Movie review: Tomb Raider: The Cradle of Life *

Ciaran Hinds and Angelina Jolie star in Tomb Raider.
Ciaran Hinds and Angelina Jolie star in Tomb Raider.

Despite what I thought was a reasonable assumption, I feel tricked: Lara Croft Tomb Raider: The Cradle of Life is not a brightly lit televangelist hour on the Eternal Word TV Network, but a loud, busty, harpoon-to-the-leg sequel to one of the least-compelling badly punctuated blockbusters of 2001, Lara Croft Tomb Raider. (Would it kill notoriously cheap Paramount Pictures to spring for a comma and get the title right?)

If there was any suspense in that first Tomb Raider attempt, it came from the very real possibility the sweat on Angelina Jolie might, in the middle of a spin kick, rub off her strategically placed makeup and unveil a “Billy Bob” tattoo we didn't know about. Two years and one laser surgery later, not much has changed.

For an action movie, its characters couldn't look more bored. Lara Croft Tomb Raider: The Cradle of Life, like the first film, claims to be the continuing story of a British heiress (or something) who trots the globe raiding tombs - hence a tomb raider, although clearly this is some entertainment lawyer's euphemism for “uncomfortably similar, intellectual property-challenged Indiana Jones clone.” I would like to add “generous” to that: Back home in England, hottie Lara employs two ugly men as her tech-savvy movie sidekicks; but since they're tied to her mansion, they resemble mankind's most important computer guys. When the fate of Earth hangs in the balance and Microsoft Office goes down, it's nice to imagine they approach Lara and suggest she simply turn her computer off and turn it back on again.

Cradle of Life opens with a big fat Greek wedding. It's interrupted when an earthquake direct from a 1970s disaster movie unleashes Styrofoam boulders and destroys Paramount's miniature replica of a Grecian seaport. Then director Jan De Bont plunges the camera into the Mediterranean in time to catch a computer-generated ancient-temple crack through the sea floor. Then Angelina arrives in a bikini doing spirals on a Jet Ski, dives, and finds an orb squirreled away by Alexander the Great. This is an amazing device: Created by a conqueror many centuries dead, it is a map that can only be deciphered with 21st-century laptops. Once the key is cracked, it projects a National Geographic special about Africa featuring many giraffes and lions. Lara quickly recognizes the generic African savanna in this projection as the place Alexander the Incredibly Foresighted hid a cute yellow box that, in fact, resembles one of those $10 bars of soap they sell in finer retail establishments.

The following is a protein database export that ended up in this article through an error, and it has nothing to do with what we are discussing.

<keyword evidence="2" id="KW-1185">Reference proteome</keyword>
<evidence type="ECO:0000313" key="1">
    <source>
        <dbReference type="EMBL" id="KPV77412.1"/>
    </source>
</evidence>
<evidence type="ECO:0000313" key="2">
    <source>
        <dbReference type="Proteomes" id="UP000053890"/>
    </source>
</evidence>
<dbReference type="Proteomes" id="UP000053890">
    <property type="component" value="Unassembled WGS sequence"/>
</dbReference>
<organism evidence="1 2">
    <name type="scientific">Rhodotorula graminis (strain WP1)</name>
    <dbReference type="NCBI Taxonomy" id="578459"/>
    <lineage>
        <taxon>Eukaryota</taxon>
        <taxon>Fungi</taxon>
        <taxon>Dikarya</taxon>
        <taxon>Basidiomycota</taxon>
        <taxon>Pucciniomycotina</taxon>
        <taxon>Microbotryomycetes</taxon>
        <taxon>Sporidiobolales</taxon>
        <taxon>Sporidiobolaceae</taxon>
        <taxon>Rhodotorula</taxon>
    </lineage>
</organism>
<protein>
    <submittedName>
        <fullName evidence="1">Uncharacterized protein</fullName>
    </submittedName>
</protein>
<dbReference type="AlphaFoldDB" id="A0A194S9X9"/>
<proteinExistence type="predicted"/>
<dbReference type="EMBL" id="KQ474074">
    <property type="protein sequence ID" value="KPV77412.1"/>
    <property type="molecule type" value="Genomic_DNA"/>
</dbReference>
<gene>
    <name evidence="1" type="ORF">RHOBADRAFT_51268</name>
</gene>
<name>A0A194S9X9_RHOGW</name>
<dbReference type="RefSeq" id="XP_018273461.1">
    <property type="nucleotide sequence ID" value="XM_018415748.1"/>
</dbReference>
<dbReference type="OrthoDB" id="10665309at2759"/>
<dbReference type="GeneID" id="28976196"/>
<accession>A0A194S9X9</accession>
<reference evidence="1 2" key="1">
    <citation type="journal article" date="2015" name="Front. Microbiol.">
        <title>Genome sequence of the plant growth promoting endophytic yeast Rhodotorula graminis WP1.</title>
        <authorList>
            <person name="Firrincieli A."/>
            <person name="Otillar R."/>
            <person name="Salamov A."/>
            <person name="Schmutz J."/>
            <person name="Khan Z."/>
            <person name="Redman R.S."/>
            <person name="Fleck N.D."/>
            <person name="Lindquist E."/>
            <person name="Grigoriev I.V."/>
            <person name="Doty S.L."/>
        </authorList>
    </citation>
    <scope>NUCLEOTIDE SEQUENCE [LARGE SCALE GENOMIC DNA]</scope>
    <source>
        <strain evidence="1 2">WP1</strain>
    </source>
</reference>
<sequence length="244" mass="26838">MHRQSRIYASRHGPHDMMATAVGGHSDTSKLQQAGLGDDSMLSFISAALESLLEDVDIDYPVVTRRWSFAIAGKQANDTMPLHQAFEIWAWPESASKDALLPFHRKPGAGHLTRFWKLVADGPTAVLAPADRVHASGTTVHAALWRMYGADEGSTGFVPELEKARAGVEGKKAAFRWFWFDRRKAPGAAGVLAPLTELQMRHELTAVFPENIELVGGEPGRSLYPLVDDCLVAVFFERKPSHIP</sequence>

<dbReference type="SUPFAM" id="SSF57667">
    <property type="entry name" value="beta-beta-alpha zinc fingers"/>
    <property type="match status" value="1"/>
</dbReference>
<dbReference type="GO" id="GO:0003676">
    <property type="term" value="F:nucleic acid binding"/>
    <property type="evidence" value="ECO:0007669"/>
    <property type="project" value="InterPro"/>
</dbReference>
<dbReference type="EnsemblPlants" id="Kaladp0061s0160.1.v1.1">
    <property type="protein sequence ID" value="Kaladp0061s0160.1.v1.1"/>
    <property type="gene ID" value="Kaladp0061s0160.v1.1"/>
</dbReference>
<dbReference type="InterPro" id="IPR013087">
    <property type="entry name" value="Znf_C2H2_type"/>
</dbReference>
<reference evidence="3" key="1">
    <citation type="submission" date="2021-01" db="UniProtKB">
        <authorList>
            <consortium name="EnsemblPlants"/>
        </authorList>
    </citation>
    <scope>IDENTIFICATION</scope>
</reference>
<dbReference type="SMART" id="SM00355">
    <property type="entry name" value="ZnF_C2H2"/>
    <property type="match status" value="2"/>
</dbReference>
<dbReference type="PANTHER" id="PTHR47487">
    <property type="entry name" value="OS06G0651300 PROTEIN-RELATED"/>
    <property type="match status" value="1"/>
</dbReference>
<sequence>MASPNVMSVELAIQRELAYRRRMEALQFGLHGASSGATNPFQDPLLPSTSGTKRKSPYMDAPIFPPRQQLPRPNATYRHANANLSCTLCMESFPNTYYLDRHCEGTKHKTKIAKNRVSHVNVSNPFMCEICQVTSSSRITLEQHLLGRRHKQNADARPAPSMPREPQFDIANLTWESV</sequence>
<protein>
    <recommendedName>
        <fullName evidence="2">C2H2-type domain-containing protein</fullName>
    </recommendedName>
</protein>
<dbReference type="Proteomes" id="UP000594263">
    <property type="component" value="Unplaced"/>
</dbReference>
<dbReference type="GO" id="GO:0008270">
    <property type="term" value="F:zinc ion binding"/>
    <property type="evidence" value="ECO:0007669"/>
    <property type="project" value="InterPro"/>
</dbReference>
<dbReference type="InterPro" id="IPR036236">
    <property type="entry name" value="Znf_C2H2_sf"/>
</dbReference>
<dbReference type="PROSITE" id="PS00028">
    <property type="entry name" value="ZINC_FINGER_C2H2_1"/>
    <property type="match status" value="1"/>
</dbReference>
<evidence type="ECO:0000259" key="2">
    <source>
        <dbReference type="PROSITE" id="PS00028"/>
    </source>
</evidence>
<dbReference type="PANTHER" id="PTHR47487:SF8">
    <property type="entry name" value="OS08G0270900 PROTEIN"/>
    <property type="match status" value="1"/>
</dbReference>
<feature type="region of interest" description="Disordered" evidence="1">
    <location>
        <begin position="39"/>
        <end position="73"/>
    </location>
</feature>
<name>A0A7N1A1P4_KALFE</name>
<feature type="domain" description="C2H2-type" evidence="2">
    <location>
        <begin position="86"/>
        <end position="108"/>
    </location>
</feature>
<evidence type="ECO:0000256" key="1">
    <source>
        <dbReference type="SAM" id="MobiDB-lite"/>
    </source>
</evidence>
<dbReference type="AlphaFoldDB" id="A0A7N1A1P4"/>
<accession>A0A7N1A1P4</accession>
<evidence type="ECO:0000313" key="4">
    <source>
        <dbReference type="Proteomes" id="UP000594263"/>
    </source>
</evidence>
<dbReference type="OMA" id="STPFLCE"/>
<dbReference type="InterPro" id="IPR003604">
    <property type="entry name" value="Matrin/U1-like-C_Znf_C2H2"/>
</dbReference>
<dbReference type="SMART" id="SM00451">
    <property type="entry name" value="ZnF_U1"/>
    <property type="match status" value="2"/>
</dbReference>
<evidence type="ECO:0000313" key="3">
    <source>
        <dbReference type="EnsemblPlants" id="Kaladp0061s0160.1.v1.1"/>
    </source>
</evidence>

Actually, this would be Pandora's Box itself, and a Nobel Prize-winning scientist turned mad man entrepreneur wants to find it and sell its unimaginably horrible (but never seen) contents to the highest bidder in the hopes of destroying the world, which if you think about it is weirdly self-defeating - but oh, never mind. As in the first movie, the logic of the plot and Lara's mission is explained in a rush of wonderful nonsense so impossible to explain, it is as if Lara is reading one of those dense, tiny-print addendums at the bottom of contest entries. I remember something about the Illuminati and a clock that's right only once every 5,000 years - no, maybe that's the first film again. The last thing I walk into a Tomb Raider movie expecting is a coherent storyline. I expect Angelina's pursed lips and amazing stunts.

Lara Croft Tomb Raider: The Cradle of Life feels as if it's been translated from another language and the filmmakers will only oblige us with the occasional ridiculous gunfight in a lab processing the Ebola virus. Normally, their job is to build a dumb plot that's only strong enough to support a half-dozen special-effects sequences. Instead, they settle for endless close-ups on Angelina Jolie's smug feline features that reveal no peril, no emotion, and no personality. Her placidity grows numbing. And for those of you shaking your heads that I might describe Angelina Jolie in terms of her personality, consider this: Her bras, clearly the primary marketing point of Lara Croft Tomb Raider, are disturbingly less bullet-like this time.

As always, I should point out these films are based on the Tomb Raider video game series. The games are more fun than a film series that travels from Greece to England to Shanghai and still appear unwilling to do more than sample the continental breakfast at the local Hyatt.

I liked the first Lara Croft on a brain-dead summer movie level. This installment has fun exactly once: Lara is escaping Alexander's underwater tomb and her submersible is damaged. I love this: Rather than simply ride her enormous lips to the surface, she cuts her arm, attracts a great white CGI (I mean, shark), which approaches her and growls.

Lara punches the fish in the face and rides its fin to safety. It is truly the pinnacle of the summer movie season: A fish is bludgeoned by a woman in Vera Wang.

Somewhere, Billy Bob shudders.